Some of our readers may recall a post from last month concerning Tribune Co., the national media company that is currently in bankruptcy. Tribune owns the Los Angeles Times and the Chicago Tribune, as well as television stations in San Diego and Los Angeles. The company has been going through a Chapter 11 bankruptcy for quite awhile now, but it appears that the end of the process is in sight.
According to recent reports, Tribune has finally put together a business reorganization plan that is likely to be approved. In the latest plan, Tribune will hand over ownership to some of its creditors, including JPMorgan Chase. Although it appears that approval of the restructuring plan is likely, Tribune will still face some regulatory hurdles in implementing the details.
Anyone who is following this particular story probably knows that the process of Chapter 11 bankruptcy is meant for businesses that intend to remain in operation while trying to reorganize the company structure and pay creditors over time. Sometimes the process results in a sale of assets or turning over ownership to creditors, but that is not always the case. A company can successfully reorganize and streamline its operations and emerge from the Chapter 11 process intact, but with a much more profitable and functional design.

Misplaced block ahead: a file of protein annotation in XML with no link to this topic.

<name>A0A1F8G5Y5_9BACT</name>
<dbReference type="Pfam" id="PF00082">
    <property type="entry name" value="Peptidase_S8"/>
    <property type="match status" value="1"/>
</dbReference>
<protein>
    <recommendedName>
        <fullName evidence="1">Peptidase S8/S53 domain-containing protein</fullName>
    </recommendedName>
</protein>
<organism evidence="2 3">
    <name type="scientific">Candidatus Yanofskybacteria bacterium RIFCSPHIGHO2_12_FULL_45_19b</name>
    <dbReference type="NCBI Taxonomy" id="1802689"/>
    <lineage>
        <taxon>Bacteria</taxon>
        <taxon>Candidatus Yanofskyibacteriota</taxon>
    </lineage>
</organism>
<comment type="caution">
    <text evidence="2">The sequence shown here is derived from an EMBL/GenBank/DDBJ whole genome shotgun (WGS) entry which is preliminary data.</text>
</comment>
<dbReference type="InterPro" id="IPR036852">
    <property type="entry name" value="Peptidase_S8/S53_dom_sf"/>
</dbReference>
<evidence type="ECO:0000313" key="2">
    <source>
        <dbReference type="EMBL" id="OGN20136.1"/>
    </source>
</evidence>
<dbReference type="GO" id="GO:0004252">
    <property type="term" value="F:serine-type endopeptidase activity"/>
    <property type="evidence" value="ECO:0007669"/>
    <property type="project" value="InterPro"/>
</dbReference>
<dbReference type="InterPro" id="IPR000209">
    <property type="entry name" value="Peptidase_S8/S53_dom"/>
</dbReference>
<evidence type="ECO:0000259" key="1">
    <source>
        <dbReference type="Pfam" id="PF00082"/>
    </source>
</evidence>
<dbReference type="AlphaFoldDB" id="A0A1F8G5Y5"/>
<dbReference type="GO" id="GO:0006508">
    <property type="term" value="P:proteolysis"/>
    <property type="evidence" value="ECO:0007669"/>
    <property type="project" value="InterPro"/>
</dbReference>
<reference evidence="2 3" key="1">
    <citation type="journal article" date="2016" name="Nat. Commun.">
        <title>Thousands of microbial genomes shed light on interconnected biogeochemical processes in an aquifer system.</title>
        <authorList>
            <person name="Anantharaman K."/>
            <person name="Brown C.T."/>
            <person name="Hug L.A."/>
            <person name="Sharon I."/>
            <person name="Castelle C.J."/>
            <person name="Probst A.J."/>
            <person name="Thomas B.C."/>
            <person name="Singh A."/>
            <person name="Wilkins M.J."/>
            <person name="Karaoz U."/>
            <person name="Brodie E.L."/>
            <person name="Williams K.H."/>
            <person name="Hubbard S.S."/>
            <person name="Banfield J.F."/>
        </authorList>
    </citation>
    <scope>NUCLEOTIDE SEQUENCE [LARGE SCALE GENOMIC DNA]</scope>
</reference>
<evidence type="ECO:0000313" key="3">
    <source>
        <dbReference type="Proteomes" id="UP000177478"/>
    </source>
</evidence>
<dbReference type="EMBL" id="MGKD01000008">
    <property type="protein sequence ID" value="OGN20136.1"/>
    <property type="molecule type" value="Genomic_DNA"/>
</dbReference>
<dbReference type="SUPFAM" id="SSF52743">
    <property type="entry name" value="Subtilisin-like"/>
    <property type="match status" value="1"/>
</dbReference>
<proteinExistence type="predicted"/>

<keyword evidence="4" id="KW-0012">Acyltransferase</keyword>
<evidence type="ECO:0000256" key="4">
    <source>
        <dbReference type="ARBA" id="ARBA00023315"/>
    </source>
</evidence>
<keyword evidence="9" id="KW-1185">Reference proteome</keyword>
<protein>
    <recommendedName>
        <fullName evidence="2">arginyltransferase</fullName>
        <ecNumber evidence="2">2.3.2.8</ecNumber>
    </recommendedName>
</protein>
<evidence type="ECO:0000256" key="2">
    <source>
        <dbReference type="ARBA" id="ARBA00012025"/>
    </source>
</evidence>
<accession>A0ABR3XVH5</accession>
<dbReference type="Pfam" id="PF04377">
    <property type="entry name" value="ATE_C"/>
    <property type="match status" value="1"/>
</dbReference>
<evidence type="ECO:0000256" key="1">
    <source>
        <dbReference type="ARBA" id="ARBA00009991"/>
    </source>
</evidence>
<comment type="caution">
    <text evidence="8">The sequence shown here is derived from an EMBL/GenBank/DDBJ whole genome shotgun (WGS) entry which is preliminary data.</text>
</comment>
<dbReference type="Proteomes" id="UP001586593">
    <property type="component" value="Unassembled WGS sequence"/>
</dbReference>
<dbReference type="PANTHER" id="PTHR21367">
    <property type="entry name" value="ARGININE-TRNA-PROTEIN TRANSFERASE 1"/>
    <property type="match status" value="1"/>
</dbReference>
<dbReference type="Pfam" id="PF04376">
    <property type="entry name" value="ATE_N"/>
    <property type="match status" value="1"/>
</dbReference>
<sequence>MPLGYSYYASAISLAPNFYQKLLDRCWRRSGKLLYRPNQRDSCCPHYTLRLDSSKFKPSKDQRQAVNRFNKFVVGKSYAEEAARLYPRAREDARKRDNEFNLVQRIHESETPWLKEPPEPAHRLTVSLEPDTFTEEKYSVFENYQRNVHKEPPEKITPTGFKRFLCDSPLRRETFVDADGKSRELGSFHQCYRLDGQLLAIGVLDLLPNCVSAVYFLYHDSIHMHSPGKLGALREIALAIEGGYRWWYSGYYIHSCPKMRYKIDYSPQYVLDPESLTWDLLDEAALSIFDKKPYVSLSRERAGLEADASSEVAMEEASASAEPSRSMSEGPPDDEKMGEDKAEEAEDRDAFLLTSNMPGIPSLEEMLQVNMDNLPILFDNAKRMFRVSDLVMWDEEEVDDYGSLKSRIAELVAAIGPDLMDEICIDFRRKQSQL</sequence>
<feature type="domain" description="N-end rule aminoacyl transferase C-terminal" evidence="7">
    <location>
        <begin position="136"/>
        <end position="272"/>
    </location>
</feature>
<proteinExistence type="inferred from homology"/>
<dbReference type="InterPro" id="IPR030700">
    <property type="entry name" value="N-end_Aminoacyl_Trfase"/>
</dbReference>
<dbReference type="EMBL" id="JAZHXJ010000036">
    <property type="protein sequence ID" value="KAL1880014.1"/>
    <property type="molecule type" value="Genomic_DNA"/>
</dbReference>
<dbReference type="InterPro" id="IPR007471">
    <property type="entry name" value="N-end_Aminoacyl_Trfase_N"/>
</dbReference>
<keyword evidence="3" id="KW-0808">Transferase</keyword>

As Tribune's bankruptcy comes to an end, it will be interesting to see how the company does going forward. Millions of people have come to trust and rely on the newspapers and television stations owned by Tribune, so any changes in the company's business structure may be experienced in some form or another in communities throughout the country.
Source: Reuters, "Tribune seen nearing bankruptcy conclusion," Tom Hals, June 7, 2012